The worst thing about mice and lice attacking your cockatiels is that they multiply quickly. They lay their eggs on your cockatiel’s feather shafts, hatching into more parasites. If you fail to check your pet bird often, the parasites will keep multiplying and may also find their way into your home.
How To Treat Mites and Lice in Cockatiels?
After realizing your cockatiel is infested, the first step is to take it to an avian vet. Carry its cage along so the vet can eradicate any parasite from it. Typically, you will get a prescription for an insecticide based on the type of pest on your pet.
You can use a spray solution for extermination, but not one with a chemical substance that is harmful to your pet. Use permethrin spray, which is natural and less likely to irritate your cockatiel. You can also apply dust insecticide under its wings, the popular dust powder being carbaryl dust.
Antiparasitic medication, like ivermectin for birds, is used to clear bacteria and blockage caused by air sac mites. They can ingest the medicine through drinking water or get an injection shot from a vet. Luckily affected feathers regrow after molting, and if the extermination is successful.
What Home Remedy Kills Cockatiel Mites and Lice?
There are various ways you can help your pet while at home to eradicate mites and lice. However, keep in touch with your vet since some remedies can be toxic rather than helpful. Avoid mite protectors because some contain dangerous compounds like paradichlorobenzene vapors, which are harmful to your pet.
Separate the affected bird from the rest, though if they’re seriously infested, you must treat all of them. A herb like Cymbopogon, also called lemon grass, can be used as an insecticide. Another natural insecticide is made by using an infuser to make coffee grounds.
After treating the birds, you must clean their cage to clear any remaining pests. Take the cockatiel cage apart before washing so you can access every joint. Use hot water and vinegar to wash the cage thoroughly.
Change the pet’s nesting area since most pests hide there. Clean the cockatiels’ toys and feeding bowls, along with the cage. However, rinse the item thoroughly to wash the remaining residue to avoid irritation.
How to Prevent Lice and Mites From Attacking Your Cockatiel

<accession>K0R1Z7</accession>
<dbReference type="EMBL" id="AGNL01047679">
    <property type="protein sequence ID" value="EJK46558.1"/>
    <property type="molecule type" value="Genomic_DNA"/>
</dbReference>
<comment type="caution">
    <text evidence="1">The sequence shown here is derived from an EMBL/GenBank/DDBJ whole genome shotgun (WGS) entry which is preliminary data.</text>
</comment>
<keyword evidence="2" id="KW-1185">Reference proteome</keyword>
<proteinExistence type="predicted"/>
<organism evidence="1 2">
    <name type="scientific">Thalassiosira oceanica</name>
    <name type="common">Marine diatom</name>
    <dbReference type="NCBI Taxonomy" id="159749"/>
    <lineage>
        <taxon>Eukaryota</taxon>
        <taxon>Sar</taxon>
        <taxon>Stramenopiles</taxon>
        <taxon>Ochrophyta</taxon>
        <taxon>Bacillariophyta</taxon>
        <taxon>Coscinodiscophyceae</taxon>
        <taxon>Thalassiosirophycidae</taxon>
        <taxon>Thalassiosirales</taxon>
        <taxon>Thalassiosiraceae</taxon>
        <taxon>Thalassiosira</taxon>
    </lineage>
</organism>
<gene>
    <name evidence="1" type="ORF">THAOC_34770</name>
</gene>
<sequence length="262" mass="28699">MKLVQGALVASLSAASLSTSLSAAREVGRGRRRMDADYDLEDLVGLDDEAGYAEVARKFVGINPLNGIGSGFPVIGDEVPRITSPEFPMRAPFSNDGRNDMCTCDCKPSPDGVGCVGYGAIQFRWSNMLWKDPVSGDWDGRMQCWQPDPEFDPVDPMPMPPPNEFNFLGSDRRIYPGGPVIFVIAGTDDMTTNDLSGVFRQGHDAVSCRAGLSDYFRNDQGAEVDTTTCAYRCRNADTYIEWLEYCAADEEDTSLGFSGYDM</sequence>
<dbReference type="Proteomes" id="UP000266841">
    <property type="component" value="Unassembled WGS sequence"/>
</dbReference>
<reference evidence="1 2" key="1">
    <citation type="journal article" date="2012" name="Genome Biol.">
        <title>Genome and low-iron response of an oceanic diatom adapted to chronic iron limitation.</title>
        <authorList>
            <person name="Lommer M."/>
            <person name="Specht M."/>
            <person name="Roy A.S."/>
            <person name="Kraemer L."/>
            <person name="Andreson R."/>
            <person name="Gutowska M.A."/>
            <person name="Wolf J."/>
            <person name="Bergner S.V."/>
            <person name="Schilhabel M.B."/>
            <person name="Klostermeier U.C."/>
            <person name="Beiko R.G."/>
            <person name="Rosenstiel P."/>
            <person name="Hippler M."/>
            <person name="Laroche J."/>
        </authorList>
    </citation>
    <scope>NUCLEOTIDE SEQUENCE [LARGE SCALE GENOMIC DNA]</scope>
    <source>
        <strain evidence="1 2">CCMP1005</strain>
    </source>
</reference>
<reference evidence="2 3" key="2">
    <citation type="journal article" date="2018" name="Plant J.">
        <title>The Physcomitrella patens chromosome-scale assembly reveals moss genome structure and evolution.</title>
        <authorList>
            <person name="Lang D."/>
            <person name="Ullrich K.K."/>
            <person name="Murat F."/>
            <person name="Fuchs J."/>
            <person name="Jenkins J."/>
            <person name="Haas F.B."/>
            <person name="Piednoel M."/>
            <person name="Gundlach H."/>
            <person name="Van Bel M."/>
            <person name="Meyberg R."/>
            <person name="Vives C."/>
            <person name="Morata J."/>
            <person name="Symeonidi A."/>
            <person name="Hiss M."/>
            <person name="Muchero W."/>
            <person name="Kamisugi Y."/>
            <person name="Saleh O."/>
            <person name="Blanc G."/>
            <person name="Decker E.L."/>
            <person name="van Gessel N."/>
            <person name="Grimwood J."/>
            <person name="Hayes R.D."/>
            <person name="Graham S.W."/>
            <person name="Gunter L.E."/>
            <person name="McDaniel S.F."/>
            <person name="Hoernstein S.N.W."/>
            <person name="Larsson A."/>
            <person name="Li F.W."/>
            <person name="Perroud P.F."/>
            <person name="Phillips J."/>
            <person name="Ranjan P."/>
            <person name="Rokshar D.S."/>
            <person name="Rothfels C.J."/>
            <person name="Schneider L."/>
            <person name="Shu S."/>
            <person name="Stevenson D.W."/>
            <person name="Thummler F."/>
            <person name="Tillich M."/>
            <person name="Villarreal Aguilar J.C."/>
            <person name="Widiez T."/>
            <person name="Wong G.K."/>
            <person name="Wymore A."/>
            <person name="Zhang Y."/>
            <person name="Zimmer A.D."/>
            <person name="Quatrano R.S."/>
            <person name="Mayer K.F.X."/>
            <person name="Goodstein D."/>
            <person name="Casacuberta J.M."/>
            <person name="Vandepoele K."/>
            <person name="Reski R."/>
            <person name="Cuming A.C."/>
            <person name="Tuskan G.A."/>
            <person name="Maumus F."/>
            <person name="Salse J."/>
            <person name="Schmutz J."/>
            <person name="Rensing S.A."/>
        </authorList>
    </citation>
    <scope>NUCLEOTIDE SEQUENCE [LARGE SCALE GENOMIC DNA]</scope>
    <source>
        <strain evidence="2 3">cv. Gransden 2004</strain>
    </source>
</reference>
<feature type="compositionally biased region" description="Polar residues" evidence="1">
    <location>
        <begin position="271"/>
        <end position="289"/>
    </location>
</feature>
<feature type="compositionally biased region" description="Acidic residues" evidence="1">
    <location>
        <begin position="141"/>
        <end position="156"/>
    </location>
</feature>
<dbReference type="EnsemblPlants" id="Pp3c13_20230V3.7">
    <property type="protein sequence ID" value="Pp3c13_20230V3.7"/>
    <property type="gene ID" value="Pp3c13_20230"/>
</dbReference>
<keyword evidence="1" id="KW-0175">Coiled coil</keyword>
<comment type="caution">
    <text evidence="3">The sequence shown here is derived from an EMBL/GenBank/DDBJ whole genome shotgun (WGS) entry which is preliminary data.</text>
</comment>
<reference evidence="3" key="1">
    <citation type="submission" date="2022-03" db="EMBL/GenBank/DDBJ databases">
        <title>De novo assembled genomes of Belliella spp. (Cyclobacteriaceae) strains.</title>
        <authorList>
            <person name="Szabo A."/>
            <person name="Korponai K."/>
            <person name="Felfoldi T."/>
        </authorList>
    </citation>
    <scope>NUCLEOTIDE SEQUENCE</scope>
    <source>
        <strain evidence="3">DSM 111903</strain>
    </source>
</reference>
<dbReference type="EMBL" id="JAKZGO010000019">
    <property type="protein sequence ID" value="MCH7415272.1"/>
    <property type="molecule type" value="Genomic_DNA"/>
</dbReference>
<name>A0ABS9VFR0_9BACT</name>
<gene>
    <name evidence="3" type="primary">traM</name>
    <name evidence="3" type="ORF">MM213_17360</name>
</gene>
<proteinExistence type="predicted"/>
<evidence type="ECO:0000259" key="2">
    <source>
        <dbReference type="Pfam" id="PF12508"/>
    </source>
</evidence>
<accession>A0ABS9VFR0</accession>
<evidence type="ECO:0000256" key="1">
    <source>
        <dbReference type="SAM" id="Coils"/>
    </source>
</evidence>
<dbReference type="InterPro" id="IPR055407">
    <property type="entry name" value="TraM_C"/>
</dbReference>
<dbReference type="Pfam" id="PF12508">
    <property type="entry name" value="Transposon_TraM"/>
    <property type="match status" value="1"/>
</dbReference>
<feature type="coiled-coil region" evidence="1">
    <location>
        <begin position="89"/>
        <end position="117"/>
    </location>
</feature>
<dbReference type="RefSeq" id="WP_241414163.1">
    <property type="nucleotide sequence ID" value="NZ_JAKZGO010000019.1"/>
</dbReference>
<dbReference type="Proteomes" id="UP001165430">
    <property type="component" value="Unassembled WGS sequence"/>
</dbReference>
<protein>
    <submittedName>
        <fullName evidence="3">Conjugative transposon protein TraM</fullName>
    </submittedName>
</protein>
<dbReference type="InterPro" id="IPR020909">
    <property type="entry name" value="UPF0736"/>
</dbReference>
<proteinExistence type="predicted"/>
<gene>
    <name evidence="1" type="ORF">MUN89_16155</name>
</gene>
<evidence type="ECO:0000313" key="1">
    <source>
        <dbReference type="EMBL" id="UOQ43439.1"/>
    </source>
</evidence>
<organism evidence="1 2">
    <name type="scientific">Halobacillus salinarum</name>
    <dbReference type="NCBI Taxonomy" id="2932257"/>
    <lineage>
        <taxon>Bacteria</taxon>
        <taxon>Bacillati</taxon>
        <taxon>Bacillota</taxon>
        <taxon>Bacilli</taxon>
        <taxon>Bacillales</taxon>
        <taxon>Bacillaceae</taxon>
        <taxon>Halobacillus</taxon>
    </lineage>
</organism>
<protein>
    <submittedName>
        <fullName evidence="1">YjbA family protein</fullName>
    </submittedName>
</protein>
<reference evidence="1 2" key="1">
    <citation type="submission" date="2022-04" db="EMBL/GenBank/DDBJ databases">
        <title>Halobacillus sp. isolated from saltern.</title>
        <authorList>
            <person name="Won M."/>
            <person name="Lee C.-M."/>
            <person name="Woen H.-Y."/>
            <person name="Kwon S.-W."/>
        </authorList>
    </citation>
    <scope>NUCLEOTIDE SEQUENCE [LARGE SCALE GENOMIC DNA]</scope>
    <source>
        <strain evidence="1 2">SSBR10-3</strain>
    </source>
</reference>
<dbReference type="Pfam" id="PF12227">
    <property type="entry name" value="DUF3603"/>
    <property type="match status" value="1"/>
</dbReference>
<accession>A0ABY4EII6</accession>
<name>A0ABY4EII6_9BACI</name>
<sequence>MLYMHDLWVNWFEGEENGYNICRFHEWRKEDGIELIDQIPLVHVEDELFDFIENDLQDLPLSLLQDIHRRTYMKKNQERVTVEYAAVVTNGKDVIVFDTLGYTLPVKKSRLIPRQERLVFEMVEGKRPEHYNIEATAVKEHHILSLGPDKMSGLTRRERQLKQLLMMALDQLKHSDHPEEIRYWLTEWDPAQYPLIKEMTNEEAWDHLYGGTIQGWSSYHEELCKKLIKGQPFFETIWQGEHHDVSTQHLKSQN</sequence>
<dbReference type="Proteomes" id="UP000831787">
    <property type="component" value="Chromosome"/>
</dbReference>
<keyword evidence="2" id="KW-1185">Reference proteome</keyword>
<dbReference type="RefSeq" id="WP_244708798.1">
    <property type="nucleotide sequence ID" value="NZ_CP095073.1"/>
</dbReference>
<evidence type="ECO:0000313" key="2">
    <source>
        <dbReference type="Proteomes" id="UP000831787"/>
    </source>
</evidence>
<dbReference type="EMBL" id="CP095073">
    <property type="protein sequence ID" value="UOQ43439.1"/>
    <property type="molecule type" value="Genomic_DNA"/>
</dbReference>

Lice and mites are stubborn external parasites to eliminate. It would be better to prevent them from entering your home altogether. We have already looked at the causes of these parasites, making prevention much easier. The first step should be identifying the possible things that could bring them into your cockatiel’s cage.
We’ve talked about using a herb like lemon grass to kill insects, and you should also use them for prevention. But not all herbs will work. Some, like gilia tricolor, will not do much in repelling pests. Below are more tips you should employ to avert mites attack on your cockatiels.
1. Clean the Cage Regularly
Maintaining a clean cage is one of the simplest things you can do to keep off mites and lice. These parasites thrive in damp and dirty environments. They may multiply even faster in a dirty cockatiel cage because they feed on feathers and dead skin. When cleaning, focus on any crevices as they hide in them.
2. Keep Your Cockatiel Clean
Cleaning the cage alone is not enough. You also need to wash your bird to keep it clean. Bird lovers often clean their cockatiels, and it’s almost unlikely that such birds will get infested with parasites. Instead of waiting to nit-pick, it is easier and more fun to clean your healthy tiel and save your feathered friend the pain.
3. Watch Your Other Pets Closely
Mites can get into your home in various ways. The people you live with may bring mites and lice or your other pets, as a cat may do. If you notice parasites on your dog, cat, or even on your clothes, you’ve to be extra cautious. Those mites will likely find their way into your cockatiel’s cages and hide under their feather shafts.
What Do Cockatiel Mites and Lice Survive On?
Bird mites mainly survive on the bird host’s blood. Although they also bite and suck blood from human beings, they cannot complete their cycle without bird blood. If you notice any parasites on your tiel, you should act on the case before they lay eggs and hatch.
Having an entire generation feed on your poor birds will trigger anemia before you know it. As said, these mites rely on bird blood for their survival. They die if they stay for three weeks without it. This is regardless of whether they suck human blood or not.
For most animal lovers, when their pet’s health is on the line, they get worried and troubled. For this topic, the infestations can affect the cockatiel’s health, hence the many questions from owners. To help clear some, below are frequently asked questions and their answers.
Diagnosing and treating an infestation is a hard task for pet owners, so they prefer preventing it. Avoid touching other avian pets, and regularly clean your pet’s cage and toys. Also, don’t let your cockatiel interact with other birds since they might be infested and affect it.
Pests affecting your bird can also be transferred to you while playing. The mites and lice can bite you, though they require an avian host for survival. Human blood can fail to provide the quality they need, and if they don’t get an avian host, they die.
Cockatiels are beautiful birds who like to play and socialize with their owners. However, some conditions can make the pet depressed or agitated, and this includes parasites. Mite and lice infestation can cause physical and psychological damage to your feathered friend and prove fatal if untreated.
The scaly-face mite is among the mite types that infest a cockatiel, damaging their beaks and feet. Your birds can get these parasites from an infected bird or unhygienic living conditions, among others. Take your pet to a vet if it’s infested, so you can get a prescription for the insecticide you should use.